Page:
Johnson Ferry Intermittent Trail Closures
Representatives of Colonial Pipeline Company will be working on the gas pipeline in the Johnson Ferry North unit. The work will require intermittent trail closures. For your safety please stay on designated trails and obey all trail closures.
Tom Wilson - Park Volunteer
The 48 miles of the Chattahoochee River National Recreation Area is available for raft, canoe, kayak, motor boat and other small boat use year round. Jet skis are not permitted at any time. The river remains a cool temperature year-round, rarely getting warmer than 50 degrees Fahrenheit. The river within the park is open for boating from 30 minutes before sunrise until 30 minutes after sunset. Night boating is not permitted in the park.
The river offers excellent opportunities for leisurely paddling a raft, canoe or kayak to observe wildlife and wildflowers, do some fishing, or simple relaxing recreation.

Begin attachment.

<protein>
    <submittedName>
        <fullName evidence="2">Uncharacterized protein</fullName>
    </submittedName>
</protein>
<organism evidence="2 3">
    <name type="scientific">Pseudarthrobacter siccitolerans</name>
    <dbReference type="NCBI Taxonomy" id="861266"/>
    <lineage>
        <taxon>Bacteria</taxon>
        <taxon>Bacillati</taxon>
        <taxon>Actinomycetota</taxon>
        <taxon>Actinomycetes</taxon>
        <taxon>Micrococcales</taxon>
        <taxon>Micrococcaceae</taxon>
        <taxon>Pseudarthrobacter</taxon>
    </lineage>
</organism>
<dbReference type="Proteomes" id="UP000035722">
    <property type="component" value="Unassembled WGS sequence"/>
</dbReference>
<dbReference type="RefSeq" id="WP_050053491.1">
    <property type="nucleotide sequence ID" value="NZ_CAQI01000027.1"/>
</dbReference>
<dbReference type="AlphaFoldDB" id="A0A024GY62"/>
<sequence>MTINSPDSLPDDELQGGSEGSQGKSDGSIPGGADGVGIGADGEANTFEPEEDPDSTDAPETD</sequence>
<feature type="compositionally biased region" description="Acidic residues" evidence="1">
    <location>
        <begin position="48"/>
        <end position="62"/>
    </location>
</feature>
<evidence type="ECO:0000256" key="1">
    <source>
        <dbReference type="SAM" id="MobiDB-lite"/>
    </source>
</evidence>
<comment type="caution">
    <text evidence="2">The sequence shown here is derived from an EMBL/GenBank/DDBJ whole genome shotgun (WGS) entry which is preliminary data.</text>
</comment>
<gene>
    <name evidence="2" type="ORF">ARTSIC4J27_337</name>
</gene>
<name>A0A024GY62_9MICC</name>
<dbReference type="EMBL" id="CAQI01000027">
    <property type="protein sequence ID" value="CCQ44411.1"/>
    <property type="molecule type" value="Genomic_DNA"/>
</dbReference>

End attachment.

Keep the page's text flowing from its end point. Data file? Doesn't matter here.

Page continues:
On days when Buford Dam is not releasing water, the river below the dam is calm "flat water" with an occasional class I/II shoals or rapids. Currents can be strong around submerged rocks and jagged tree snags that are found in the river. Rubber-soled shoes are a must for tackling slippery rocks and the occasional broken glass bottle.
The river is accessible by boat North of Morgan Falls Dam at Bowmans Island, Abbotts Bridge, Medlock Bridge, Jones Bridge, Island Ford, and Chattahoochee River Park along Bull Sluice Lake.
South of Morgan Falls Dam the river is accessible by boat at Morgan Falls Park, Johnson Ferry, Powers Island and Paces Mill.
Even if you don't have your own boat to use, there is equipment available for rental. The Chattahoochee River National Recreation Area does not rent boats, however there are several authorized outfitters that rent canoes, kayaks, rafts, and tubes for day use on the river. All outfitters are required to provide paddles and Personal Flotation Devices (PFD) with all rentals.
Did You Know?
That the word Chattahoochee is thought to come from a Muskogean word meaning "Marked Stoned." People have made the Chattahoochee River valley their home for thousands of years. The Cherokee were forced out in the 1830s as part of the "Trail of Tears".